Big data is often broken down into the five Vs. How can businesses maximize the ‘value’ element and boost growth strategies through open data?
As a leader in collecting and dispensing massive amounts of information and data, Thomson Reuters is ideally placed to explain the power of big data and its value in business.
Watch video — How can you maximize the value of big data?
His address aimed to encourage innovation and show audience members how they can utilize Thomson Reuters big data strategies to bolster their own business growth.
The talk started by breaking down “big data” into its five different types, or the “Five Vs” as they are commonly known: volume, variety, veracity, velocity and value.
While the first four are objective, Bennett explained that “value depends on what you want to do with [the data] and if you are comfortable with sharing what you have”.
The business of big data
The talk then offered some insight on the Thomson Reuters enterprise content platform, which is used by our business units to build product and share content.
Bennett said: “It has a standard programing model and we provide standard tooling for our developers, which explain how to check-in a program, how to build the program, how it gets deployed onto the cluster — all the operational management around the outside.”
Within the enterprise content platform, there’s a Hadoop cluster, Graph store, which is open source, Kafka, which is a queuing mechanism, and another open source package called CDAP, which is a programing model with monitoring and maintenance.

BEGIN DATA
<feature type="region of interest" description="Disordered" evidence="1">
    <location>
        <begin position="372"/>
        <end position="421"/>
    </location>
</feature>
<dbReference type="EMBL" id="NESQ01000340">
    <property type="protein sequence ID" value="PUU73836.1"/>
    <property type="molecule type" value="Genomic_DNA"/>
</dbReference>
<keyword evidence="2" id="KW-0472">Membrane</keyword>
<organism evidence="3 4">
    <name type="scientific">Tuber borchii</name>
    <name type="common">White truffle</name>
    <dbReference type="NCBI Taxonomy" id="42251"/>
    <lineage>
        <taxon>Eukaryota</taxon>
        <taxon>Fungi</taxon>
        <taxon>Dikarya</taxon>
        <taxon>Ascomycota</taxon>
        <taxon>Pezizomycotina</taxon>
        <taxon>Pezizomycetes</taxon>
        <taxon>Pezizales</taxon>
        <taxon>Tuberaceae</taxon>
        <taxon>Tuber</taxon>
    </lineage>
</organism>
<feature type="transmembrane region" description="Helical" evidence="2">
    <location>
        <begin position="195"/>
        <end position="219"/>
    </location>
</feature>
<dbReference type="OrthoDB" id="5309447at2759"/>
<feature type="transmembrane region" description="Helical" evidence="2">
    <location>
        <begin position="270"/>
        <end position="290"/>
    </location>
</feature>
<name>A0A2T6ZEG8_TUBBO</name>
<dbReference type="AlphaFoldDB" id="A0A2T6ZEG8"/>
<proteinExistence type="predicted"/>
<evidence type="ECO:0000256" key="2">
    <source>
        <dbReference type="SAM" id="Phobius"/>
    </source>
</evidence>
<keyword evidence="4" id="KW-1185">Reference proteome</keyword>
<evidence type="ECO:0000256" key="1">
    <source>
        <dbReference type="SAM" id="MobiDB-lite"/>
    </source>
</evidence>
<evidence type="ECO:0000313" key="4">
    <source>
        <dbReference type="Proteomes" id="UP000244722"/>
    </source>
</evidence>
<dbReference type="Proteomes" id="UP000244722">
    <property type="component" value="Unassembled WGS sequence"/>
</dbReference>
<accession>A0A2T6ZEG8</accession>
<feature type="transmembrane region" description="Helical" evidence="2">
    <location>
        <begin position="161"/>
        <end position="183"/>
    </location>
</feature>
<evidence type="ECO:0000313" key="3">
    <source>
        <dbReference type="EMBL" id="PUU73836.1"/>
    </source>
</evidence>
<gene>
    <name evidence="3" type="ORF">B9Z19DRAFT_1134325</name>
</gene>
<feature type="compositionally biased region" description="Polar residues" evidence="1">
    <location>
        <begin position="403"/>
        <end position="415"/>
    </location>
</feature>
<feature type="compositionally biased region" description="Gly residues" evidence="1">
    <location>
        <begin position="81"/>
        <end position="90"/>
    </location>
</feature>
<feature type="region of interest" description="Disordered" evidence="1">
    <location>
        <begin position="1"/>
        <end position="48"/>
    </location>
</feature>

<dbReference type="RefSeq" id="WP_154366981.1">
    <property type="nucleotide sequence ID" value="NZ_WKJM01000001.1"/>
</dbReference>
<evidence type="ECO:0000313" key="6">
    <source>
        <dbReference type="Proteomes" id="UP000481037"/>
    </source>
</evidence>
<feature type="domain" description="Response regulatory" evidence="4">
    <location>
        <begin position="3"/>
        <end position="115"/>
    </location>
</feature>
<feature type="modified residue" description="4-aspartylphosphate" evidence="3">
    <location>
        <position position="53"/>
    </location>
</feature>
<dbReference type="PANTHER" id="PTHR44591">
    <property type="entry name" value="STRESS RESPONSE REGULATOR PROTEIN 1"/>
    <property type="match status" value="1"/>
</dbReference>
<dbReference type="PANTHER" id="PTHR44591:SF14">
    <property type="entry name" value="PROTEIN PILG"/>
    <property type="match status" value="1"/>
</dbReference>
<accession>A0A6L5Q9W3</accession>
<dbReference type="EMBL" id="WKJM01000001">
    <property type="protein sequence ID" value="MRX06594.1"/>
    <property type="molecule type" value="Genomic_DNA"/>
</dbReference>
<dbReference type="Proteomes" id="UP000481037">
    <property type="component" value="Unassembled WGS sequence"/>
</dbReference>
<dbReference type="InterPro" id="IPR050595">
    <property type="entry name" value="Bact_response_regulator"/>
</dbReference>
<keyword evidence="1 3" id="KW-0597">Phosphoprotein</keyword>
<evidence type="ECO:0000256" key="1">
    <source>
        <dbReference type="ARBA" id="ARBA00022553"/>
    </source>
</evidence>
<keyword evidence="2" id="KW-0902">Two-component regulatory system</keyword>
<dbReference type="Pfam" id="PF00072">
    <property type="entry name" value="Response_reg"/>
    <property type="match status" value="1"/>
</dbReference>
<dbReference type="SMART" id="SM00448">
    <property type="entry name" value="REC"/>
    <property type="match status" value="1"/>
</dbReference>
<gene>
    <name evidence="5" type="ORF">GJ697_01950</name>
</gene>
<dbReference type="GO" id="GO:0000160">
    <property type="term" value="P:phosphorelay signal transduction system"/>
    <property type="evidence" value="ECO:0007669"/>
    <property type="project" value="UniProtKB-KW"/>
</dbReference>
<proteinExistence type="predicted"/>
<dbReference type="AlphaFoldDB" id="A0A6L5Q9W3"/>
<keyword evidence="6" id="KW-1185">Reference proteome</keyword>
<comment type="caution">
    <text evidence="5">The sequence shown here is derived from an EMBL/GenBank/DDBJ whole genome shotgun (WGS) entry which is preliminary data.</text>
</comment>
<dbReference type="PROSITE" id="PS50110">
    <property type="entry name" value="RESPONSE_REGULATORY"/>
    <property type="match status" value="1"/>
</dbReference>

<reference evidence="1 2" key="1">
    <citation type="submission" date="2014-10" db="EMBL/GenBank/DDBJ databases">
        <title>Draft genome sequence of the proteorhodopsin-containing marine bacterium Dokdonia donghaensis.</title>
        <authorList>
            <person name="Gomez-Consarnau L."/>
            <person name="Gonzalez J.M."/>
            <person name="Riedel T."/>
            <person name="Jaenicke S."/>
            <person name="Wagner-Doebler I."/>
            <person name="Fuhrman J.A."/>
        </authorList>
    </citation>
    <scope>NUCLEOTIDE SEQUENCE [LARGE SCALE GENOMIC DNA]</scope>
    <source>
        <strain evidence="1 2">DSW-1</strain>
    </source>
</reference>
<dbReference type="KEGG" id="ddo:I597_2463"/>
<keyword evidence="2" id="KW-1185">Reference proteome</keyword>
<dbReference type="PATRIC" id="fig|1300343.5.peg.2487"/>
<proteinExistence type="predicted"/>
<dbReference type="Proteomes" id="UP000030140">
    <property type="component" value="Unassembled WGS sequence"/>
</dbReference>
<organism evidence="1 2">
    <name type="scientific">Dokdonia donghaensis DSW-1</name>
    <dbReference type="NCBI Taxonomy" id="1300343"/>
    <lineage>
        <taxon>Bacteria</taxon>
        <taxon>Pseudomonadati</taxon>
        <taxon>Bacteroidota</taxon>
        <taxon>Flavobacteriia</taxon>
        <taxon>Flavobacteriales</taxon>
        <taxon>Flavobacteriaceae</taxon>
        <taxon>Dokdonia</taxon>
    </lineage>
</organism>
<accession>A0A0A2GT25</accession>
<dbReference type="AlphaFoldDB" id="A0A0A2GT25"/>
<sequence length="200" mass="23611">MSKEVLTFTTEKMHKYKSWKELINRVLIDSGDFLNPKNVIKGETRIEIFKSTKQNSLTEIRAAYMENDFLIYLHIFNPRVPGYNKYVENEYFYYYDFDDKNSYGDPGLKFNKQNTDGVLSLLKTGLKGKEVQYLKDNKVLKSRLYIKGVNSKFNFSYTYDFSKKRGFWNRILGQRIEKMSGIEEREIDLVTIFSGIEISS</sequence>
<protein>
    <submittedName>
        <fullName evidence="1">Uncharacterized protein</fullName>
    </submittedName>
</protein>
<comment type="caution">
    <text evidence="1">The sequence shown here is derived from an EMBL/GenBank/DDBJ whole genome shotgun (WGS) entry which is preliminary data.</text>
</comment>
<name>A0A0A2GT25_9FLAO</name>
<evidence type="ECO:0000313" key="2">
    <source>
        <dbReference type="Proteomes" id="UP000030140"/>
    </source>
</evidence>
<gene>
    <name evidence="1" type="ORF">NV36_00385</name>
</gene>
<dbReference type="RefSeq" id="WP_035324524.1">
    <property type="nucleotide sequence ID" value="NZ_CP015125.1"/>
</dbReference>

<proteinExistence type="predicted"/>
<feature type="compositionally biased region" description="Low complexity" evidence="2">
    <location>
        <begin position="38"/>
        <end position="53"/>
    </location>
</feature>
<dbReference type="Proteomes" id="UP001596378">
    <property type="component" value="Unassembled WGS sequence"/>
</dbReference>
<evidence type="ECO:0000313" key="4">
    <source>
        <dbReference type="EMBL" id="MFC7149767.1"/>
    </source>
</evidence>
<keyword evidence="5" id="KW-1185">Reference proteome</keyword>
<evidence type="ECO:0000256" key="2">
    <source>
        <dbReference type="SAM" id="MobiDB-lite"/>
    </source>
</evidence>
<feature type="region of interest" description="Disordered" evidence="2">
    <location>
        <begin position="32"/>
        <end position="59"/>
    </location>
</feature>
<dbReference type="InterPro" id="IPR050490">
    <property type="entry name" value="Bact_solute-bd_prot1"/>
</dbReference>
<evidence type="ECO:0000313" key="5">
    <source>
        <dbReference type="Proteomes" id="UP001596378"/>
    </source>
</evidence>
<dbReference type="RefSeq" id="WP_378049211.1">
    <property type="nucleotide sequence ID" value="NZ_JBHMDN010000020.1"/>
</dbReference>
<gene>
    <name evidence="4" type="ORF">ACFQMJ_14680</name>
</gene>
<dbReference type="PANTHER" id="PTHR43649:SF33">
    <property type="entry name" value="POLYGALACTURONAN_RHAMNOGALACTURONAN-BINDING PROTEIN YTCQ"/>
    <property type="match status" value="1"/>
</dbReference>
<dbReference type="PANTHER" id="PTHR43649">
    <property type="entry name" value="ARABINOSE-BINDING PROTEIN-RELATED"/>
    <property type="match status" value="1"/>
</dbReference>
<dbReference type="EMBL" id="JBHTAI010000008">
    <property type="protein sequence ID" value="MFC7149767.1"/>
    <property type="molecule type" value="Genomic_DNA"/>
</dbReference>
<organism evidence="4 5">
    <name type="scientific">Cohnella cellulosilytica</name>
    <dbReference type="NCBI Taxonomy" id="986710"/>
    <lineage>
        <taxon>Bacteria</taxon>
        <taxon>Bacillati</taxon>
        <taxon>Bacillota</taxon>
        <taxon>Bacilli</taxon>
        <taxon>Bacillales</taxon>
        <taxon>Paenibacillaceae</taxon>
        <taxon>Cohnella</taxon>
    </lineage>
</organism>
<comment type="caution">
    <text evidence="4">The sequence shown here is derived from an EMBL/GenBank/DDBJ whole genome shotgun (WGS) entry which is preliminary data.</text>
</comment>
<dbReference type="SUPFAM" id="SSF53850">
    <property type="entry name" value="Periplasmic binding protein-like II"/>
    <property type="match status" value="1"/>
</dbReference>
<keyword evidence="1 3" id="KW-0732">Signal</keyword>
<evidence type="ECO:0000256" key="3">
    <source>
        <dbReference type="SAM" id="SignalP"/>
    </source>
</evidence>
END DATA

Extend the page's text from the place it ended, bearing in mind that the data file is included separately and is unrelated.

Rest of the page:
Creating this platform has allowed Thomson Reuters to simplify IT processes, make content sharing easier, and shorten the time it takes products to go to market.
Big data solutions
Bennett finished his talk by explaining some of the solutions from Thomson Reuters around big data.
One of these resources is PermID, the open, permanent and universal identifiers where underlying attributes capture the context of the identity they each represent.
In response to customer demand, we decided to make available our Permanent Identifiers, or PermIDs, and the associated entity masters and metadata to the market.
Another platform is CM-Well (Content Matrix Well), an open source, writable Linked Data repository.
Bennett explained: “We’re storing over 100 billion relationships in this program. We use it as a warehouse — a lot of our mining of relationships, tags and information about content becomes part of our Knowledge Graph that goes into this system.
“Then we have feeds out of this to what you might term a ‘data mart’, serving different product needs.”
Thomson Reuters Knowledge Graph contains information about organizations, instruments and people in the world of finance, but you can use CM-Well for any kind of linked data.